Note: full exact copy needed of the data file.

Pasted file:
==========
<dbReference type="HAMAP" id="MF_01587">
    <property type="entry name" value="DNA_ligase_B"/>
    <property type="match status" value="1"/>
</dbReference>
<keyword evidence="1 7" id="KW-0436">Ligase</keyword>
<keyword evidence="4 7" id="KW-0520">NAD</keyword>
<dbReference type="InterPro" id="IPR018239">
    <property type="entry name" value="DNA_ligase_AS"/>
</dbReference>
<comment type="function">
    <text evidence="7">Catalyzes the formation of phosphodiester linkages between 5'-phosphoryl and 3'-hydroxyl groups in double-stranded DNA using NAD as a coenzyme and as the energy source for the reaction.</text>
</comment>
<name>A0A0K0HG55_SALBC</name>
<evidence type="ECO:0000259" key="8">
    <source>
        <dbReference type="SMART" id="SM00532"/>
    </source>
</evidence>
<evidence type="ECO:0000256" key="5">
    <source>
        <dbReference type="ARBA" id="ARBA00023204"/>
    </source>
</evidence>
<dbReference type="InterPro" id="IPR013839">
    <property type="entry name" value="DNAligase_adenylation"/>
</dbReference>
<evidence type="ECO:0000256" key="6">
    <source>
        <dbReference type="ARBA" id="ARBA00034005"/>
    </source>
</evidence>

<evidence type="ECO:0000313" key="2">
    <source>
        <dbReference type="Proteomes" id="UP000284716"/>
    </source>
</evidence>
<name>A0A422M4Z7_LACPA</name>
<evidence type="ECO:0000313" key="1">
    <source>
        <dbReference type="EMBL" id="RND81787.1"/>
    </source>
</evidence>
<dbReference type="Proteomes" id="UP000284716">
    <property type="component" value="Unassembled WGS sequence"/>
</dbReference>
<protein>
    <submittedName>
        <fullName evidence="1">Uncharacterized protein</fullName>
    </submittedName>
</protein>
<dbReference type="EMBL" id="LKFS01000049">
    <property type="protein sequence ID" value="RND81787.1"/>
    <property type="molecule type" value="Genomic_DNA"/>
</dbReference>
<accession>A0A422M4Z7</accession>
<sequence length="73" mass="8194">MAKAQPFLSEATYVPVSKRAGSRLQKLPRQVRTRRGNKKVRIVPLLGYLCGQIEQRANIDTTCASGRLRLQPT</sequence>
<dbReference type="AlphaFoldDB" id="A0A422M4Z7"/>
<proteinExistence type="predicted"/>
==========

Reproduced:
<dbReference type="HAMAP" id="MF_01587">
    <property type="entry name" value="DNA_ligase_B"/>
    <property type="match status" value="1"/>
</dbReference>
<keyword evidence="1 7" id="KW-0436">Ligase</keyword>
<keyword evidence="4 7" id="KW-0520">NAD</keyword>
<dbReference type="InterPro" id="IPR018239">
    <property type="entry name" value="DNA_ligase_AS"/>
</dbReference>
<comment type="function">
    <text evidence="7">Catalyzes the formation of phosphodiester linkages between 5'-phosphoryl and 3'-hydroxyl groups in double-stranded DNA using NAD as a coenzyme and as the energy source for the reaction.</text>
</comment>
<name>A0A0K0HG55_SALBC</name>
<evidence type="ECO:0000259" key="8">
    <source>
        <dbReference type="SMART" id="SM00532"/>
    </source>
</evidence>
<evidence type="ECO:0000256" key="5">
    <source>
        <dbReference type="ARBA" id="ARBA00023204"/>
    </source>
</evidence>
<dbReference type="InterPro" id="IPR013839">
    <property type="entry name" value="DNAligase_adenylation"/>
</dbReference>
<evidence type="ECO:0000256" key="6">
    <source>
        <dbReference type="ARBA" id="ARBA00034005"/>
    </source>
</evidence>

<evidence type="ECO:0000313" key="2">
    <source>
        <dbReference type="Proteomes" id="UP000284716"/>
    </source>
</evidence>
<name>A0A422M4Z7_LACPA</name>
<evidence type="ECO:0000313" key="1">
    <source>
        <dbReference type="EMBL" id="RND81787.1"/>
    </source>
</evidence>
<dbReference type="Proteomes" id="UP000284716">
    <property type="component" value="Unassembled WGS sequence"/>
</dbReference>
<protein>
    <submittedName>
        <fullName evidence="1">Uncharacterized protein</fullName>
    </submittedName>
</protein>
<dbReference type="EMBL" id="LKFS01000049">
    <property type="protein sequence ID" value="RND81787.1"/>
    <property type="molecule type" value="Genomic_DNA"/>
</dbReference>
<accession>A0A422M4Z7</accession>
<sequence length="73" mass="8194">MAKAQPFLSEATYVPVSKRAGSRLQKLPRQVRTRRGNKKVRIVPLLGYLCGQIEQRANIDTTCASGRLRLQPT</sequence>
<dbReference type="AlphaFoldDB" id="A0A422M4Z7"/>
<proteinExistence type="predicted"/>